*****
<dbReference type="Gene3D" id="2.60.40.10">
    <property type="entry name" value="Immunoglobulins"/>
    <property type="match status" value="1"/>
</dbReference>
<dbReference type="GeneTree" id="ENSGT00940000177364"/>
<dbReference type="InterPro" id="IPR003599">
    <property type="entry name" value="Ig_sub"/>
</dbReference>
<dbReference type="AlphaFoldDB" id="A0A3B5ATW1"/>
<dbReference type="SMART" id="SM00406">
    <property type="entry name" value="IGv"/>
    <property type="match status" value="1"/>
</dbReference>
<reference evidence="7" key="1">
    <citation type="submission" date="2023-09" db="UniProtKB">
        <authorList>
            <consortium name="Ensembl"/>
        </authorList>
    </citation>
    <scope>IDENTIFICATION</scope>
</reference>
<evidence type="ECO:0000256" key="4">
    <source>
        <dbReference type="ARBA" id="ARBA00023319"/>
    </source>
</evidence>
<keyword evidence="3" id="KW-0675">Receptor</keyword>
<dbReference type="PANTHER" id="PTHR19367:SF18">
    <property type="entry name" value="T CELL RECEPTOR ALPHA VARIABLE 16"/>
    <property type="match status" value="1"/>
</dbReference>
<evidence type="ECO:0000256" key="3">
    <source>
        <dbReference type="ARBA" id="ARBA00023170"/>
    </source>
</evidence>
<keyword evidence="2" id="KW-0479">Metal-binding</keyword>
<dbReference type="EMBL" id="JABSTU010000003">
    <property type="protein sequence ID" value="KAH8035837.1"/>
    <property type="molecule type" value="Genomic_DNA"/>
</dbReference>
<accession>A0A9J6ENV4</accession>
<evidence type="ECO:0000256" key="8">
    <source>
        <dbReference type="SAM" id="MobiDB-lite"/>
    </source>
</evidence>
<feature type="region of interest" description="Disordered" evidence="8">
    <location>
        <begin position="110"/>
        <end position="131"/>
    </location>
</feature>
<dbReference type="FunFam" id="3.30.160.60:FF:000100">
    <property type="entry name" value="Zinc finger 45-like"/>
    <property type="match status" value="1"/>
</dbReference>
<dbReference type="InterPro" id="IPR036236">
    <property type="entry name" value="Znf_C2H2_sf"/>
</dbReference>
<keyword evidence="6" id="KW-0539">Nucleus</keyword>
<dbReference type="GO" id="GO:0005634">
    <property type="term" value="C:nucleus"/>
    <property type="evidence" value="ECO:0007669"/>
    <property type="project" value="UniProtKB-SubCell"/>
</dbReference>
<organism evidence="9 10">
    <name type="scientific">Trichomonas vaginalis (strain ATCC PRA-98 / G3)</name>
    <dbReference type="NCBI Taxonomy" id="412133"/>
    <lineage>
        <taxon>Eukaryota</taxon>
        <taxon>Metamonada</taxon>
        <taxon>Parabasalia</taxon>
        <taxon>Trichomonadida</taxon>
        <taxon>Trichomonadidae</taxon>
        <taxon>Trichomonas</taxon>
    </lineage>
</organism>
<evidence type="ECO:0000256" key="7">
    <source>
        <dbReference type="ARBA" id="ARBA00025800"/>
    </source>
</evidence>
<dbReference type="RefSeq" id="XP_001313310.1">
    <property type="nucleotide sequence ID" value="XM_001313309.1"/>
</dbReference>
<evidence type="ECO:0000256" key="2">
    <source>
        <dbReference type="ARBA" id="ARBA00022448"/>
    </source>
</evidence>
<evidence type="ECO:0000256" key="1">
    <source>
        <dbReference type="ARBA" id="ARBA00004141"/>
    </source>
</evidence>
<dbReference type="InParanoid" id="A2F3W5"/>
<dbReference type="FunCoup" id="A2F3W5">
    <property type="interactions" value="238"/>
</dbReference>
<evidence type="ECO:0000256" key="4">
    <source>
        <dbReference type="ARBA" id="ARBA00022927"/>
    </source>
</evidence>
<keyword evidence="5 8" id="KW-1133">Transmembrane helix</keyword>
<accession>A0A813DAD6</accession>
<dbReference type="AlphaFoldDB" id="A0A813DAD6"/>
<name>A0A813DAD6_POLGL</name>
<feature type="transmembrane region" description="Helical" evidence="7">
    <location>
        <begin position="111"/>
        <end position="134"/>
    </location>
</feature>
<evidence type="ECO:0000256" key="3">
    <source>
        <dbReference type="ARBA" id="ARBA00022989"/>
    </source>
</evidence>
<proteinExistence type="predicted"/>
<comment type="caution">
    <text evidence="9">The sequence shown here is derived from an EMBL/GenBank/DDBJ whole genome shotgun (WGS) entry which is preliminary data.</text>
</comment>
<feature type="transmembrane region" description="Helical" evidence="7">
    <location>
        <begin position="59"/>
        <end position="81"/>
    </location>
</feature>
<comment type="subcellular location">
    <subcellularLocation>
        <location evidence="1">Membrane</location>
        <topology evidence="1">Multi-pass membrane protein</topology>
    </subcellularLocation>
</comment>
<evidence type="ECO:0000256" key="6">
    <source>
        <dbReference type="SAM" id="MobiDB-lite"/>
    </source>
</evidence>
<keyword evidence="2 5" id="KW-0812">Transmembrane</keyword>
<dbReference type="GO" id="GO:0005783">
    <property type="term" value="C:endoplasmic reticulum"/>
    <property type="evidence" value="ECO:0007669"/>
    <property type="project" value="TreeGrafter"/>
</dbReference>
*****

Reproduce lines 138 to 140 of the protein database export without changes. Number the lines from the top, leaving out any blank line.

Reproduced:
    <source>
        <dbReference type="SAM" id="MobiDB-lite"/>
    </source>